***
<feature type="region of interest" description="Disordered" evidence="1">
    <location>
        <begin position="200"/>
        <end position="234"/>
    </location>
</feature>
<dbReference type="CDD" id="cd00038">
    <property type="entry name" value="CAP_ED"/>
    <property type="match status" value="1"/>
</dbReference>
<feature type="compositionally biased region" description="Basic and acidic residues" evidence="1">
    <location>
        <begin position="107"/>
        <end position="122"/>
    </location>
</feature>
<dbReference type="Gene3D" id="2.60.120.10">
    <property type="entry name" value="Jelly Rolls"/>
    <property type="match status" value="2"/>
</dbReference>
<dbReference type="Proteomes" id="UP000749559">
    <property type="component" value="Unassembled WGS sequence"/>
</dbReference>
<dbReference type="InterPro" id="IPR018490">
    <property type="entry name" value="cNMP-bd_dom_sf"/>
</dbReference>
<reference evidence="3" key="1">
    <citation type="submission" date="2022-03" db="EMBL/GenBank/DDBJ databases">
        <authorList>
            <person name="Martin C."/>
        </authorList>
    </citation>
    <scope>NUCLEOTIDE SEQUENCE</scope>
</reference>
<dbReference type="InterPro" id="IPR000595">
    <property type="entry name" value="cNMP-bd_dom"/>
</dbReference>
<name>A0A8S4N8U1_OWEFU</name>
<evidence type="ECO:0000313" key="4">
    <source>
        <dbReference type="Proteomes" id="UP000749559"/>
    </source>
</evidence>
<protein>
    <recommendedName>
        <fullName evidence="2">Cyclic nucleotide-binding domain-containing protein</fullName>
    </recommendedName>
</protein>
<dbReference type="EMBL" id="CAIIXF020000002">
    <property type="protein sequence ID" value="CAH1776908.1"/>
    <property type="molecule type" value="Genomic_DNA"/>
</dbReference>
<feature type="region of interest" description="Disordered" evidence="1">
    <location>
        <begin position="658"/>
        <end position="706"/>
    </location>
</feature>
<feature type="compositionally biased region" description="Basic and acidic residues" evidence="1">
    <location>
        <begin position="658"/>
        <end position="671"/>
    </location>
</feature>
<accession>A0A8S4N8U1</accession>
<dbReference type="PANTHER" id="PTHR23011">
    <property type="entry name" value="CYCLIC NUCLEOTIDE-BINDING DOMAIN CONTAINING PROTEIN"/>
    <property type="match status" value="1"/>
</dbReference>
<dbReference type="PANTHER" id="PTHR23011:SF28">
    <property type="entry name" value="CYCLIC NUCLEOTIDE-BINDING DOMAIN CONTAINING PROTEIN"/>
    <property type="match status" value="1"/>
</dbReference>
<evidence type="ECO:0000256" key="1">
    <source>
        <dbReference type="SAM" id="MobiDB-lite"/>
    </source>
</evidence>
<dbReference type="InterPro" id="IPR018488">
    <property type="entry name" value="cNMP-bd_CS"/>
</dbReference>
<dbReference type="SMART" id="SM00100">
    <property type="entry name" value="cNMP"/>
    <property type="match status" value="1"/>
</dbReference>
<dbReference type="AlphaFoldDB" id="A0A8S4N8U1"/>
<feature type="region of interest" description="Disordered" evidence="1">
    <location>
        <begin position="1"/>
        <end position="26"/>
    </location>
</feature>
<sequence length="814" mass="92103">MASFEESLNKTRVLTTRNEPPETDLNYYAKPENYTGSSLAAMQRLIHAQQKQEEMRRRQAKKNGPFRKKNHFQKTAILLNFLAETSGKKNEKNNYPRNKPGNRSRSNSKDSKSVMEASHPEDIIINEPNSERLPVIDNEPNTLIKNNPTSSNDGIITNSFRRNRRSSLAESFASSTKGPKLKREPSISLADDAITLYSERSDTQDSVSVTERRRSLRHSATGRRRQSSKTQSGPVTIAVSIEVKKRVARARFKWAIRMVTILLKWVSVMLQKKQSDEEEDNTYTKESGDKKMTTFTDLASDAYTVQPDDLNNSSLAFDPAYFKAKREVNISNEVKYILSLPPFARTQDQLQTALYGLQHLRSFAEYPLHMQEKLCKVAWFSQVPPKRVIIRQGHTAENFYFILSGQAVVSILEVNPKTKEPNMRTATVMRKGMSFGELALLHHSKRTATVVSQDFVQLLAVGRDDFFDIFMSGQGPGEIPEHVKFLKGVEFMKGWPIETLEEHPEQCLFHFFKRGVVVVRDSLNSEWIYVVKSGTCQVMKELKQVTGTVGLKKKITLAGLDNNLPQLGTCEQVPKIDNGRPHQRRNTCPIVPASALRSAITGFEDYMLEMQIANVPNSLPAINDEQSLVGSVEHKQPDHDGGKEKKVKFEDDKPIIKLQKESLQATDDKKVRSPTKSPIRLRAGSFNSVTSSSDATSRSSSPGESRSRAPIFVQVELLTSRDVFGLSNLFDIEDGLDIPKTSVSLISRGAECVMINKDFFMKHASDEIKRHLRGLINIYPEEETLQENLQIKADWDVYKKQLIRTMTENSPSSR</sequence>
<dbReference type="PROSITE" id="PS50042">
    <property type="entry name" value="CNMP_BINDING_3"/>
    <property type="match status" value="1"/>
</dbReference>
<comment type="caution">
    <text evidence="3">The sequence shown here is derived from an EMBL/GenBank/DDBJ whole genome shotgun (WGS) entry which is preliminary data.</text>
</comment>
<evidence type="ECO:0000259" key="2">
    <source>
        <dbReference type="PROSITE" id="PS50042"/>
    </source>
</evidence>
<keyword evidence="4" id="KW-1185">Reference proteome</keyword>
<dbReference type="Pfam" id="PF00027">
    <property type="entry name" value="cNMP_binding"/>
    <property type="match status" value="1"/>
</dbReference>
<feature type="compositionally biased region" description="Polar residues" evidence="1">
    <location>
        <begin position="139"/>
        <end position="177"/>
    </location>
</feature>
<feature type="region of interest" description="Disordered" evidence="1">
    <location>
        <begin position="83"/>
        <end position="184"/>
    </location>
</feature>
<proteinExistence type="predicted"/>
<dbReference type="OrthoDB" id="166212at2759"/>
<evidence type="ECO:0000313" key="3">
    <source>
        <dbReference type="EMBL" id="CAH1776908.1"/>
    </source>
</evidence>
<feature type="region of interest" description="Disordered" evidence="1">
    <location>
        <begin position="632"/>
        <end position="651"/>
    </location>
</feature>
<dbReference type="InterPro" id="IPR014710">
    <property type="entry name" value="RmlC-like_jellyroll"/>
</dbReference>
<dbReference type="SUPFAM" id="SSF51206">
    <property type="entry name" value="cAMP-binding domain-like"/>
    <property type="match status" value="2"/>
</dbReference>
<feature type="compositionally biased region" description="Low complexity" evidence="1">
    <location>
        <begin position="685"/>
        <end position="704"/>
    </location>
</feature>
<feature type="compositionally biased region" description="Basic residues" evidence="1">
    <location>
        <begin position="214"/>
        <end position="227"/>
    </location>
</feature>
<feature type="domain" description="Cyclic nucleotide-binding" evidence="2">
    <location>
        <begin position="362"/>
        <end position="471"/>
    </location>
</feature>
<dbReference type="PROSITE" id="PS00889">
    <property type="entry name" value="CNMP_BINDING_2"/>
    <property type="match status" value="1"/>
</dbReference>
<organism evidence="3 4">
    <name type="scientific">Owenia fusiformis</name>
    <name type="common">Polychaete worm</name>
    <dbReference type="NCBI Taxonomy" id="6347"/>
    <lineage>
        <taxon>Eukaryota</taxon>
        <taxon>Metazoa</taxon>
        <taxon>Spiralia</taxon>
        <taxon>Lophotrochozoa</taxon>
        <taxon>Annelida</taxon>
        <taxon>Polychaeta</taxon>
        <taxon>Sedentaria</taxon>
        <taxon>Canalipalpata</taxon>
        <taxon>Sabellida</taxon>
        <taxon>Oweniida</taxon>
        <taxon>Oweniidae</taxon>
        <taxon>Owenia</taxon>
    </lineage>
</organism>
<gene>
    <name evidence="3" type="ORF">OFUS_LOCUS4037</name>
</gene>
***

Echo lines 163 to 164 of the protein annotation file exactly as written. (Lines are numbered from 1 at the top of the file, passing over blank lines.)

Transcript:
    <property type="match status" value="1"/>
</dbReference>